The Witcher 2 Enhanced Edition Playtest: Prepare to Die

By Kris . May 3, 2012 . 4:31pm

Geralt is a witcher, a monster hunter and jack-of-all-trades who has been painfully mutated by magic. His mutation gives him yellow eyes, access to magical "signs," and strength far beyond that of a normal human.

 

In the Witcher 2, Geralt has been wrongfully accused of assassinating King Foltest. Geralt had been working under Foltest to end a war between the king and his former mistress over their children, who Foltest considered the rightful heirs to his throne. Just as that battle drew to a close and the king saw his two children, another witcher assassinated the king and escaped leaving Geralt with bloody sword drawn over the king’s freshly aerated corpse, just in time for the king’s soldiers to barge in and arrest him.

 

However, with the help of the shady commander Vernon Roche, the witcher escapes and attempts to clear his name and find Foltest’s killer… but first he had some sidequests to do.

 

One of the interesting things about Geralt is how much sway you have over the way that he acts and characters react to him. A big part of that is the fact that the characters that surround him are surprisingly multifaceted. For instance, I was shocked to see that even the villainous Bernard Loredo, a terrible, racist bastard of a man would occasionally act like he honestly cared about the town he controlled. While I later learned the level of the violence and cruelty that he ruled the town with, I was shocked to find him somewhat sympathetic. In any other game, he’d simply be a moustache-twirling villain, but his persuasiveness as I progressed through his early dialogue trees was impressive. It’s almost more disturbing to find villains with a bit more human complexity, and by extension, Geralt’s choices are rarely black and white.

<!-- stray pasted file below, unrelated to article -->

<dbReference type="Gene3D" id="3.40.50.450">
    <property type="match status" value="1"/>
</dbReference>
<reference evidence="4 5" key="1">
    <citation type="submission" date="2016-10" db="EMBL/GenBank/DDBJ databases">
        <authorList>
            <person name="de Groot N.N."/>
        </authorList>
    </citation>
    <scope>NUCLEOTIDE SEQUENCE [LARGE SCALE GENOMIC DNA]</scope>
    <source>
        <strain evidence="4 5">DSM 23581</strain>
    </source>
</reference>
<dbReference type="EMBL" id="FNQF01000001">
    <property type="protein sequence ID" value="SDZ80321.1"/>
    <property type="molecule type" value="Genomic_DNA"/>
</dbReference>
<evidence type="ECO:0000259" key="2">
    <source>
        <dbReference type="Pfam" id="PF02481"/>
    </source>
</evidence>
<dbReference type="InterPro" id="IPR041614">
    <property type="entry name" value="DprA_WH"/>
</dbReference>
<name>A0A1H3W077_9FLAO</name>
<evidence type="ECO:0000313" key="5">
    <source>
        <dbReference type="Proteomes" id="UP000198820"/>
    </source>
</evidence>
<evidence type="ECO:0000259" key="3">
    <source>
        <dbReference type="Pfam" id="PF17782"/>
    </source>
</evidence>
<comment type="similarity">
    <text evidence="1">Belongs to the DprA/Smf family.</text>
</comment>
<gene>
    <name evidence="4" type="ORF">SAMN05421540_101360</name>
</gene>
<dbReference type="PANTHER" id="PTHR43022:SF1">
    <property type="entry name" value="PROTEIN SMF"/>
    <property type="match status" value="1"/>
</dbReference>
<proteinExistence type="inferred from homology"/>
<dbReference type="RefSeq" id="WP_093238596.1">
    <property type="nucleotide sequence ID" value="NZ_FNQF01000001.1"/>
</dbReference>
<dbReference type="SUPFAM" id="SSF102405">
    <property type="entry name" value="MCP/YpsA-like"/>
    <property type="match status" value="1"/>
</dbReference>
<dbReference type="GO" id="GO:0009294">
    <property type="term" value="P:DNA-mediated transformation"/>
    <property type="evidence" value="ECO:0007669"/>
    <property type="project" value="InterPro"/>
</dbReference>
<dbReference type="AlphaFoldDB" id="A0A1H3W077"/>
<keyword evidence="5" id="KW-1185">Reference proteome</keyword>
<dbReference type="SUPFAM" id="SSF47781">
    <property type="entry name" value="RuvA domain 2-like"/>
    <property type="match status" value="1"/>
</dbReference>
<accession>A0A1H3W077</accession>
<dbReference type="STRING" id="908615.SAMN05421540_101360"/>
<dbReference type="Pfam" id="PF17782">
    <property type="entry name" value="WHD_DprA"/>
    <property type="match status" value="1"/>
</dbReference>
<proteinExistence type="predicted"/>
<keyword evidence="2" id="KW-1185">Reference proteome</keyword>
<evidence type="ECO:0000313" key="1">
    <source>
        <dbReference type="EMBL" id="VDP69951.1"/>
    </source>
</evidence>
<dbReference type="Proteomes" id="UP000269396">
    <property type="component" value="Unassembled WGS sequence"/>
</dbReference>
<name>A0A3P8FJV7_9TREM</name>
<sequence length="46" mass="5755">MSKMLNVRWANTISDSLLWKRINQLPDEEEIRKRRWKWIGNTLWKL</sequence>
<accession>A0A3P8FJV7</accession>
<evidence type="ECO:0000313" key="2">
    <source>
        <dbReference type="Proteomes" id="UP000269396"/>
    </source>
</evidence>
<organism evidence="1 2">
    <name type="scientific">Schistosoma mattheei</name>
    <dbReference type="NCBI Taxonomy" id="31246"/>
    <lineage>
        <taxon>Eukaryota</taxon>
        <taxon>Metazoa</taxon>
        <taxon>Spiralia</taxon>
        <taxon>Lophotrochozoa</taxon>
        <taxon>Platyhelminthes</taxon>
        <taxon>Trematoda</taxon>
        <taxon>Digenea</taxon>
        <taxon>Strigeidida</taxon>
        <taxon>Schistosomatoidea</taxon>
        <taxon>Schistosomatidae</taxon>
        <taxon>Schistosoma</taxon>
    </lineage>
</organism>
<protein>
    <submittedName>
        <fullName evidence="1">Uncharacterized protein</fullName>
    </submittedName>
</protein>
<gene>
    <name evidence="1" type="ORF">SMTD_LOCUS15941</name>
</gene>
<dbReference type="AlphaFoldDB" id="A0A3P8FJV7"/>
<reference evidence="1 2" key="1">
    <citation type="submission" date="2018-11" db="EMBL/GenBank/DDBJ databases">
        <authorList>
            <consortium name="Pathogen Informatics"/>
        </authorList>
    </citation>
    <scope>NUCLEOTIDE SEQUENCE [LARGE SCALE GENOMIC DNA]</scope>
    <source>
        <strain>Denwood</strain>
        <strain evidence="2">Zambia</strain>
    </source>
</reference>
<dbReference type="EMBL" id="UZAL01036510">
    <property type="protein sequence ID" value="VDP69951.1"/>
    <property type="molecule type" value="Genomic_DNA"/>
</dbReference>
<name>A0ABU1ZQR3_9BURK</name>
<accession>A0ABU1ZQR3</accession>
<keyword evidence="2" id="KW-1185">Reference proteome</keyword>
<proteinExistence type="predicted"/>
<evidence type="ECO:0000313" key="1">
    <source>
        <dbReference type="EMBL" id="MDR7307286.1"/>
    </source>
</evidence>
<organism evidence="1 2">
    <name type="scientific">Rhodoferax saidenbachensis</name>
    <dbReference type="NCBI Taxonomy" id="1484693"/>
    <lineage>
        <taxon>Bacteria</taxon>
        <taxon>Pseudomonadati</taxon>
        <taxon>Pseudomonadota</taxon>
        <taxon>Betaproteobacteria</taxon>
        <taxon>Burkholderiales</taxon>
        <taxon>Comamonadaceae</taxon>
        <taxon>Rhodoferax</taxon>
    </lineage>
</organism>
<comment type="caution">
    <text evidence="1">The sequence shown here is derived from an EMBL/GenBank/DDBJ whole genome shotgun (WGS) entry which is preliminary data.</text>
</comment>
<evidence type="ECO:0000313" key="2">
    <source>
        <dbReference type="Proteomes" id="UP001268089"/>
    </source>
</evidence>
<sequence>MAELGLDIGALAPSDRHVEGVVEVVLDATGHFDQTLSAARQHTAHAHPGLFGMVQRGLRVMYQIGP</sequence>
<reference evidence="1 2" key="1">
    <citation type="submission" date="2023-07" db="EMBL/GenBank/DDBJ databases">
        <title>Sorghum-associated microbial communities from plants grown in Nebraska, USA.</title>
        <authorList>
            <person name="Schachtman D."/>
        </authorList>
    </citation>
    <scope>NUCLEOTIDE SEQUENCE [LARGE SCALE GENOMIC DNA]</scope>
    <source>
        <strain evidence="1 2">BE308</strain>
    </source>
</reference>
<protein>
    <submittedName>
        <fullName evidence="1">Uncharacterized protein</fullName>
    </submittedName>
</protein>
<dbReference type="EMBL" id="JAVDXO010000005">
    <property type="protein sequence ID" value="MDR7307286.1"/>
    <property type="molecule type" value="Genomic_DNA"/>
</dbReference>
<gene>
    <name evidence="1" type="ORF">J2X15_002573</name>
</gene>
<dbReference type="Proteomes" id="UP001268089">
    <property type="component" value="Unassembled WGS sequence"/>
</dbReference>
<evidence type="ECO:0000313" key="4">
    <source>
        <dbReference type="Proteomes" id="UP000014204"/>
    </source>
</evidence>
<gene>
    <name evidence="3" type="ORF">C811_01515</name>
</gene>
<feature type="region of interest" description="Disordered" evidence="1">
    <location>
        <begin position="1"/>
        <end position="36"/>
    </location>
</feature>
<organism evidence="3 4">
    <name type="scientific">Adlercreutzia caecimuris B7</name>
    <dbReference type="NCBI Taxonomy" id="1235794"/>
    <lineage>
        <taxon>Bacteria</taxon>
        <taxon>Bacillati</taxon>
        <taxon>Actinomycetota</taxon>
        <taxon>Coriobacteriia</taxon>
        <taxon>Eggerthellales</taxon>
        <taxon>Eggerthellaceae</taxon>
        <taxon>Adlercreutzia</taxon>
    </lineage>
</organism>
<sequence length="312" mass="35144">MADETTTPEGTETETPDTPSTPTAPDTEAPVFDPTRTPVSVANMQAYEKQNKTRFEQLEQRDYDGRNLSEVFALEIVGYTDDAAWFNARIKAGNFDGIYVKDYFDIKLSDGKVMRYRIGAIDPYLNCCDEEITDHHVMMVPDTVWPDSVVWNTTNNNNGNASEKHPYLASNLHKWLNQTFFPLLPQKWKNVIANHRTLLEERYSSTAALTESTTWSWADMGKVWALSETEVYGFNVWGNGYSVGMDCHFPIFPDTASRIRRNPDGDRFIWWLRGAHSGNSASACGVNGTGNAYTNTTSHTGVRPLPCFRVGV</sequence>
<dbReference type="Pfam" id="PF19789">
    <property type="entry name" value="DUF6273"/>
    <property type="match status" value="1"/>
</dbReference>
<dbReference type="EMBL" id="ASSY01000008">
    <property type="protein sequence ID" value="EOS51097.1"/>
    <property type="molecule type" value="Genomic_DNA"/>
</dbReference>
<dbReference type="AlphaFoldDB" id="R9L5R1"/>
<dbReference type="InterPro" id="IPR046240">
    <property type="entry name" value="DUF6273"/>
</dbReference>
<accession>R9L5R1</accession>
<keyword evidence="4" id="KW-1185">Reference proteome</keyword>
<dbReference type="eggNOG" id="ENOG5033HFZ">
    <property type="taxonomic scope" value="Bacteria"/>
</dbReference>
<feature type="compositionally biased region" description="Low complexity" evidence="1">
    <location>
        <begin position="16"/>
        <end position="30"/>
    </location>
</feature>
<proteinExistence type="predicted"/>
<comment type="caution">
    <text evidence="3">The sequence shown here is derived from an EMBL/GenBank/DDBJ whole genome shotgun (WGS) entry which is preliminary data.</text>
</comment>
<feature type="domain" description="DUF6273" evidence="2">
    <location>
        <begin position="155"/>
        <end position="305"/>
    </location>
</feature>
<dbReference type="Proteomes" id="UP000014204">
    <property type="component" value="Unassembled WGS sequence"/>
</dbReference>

I tried my best to keep Geralt on a good path, but occasionally I found myself wondering if being so kind was the right way to go. Once I saved the lives of two men who had done terrible things to the patients of a hospital that they used to work at. It seemed as though death would have been a fitting reward for what they’d done, but I saved them and let them go. I’m still not sure I should have let them go unpunished.

 

When you’re not talking to people, you’re usually in the midst of a quest, exploring ruins or caves while cutting through hordes of enemies… well, assuming that they don’t cut through you.

 

The Witcher 2′s combat is full of options, which can initially seem a bit overwhelming. From the outset, you’re given five magic spells, the ability to set traps, throw daggers and bombs, and of course the ability to block, dodge, and attack with light and heavy strikes. While having all of these options makes it seem like combat would be very freeform and easy, but no, the game is willing to kill you quickly and often. It’s odd, the game expects to drink specific potions before battle to prepare yourself for what lies ahead, but when you’ve seen the enemies you’ll be fighting you’re locked into battle mode and can’t enter the meditation menu to drink potions.

 

The only way you can prepare properly is to either make sure you know exactly what you’ll be fighting and when Geralt will enter battle mode or die and reload so you know exactly what lies ahead. You can use oils on your swords in battle mode, which helps to a certain extent, but death seems like a key part of combat. However, to decrease the number and frustration of my deaths, I devised a list of handy things to do in combat:

 

1. Save all the time in multiple slots. It’s too risky to not do so, especially when you have cutscenes and dialogue in between you and the fight that’s killing you. This early fight wasn’t bad, but later in the game I found myself losing 20 minutes of gameplay with some of my deaths because I wasn’t being smart about my saves.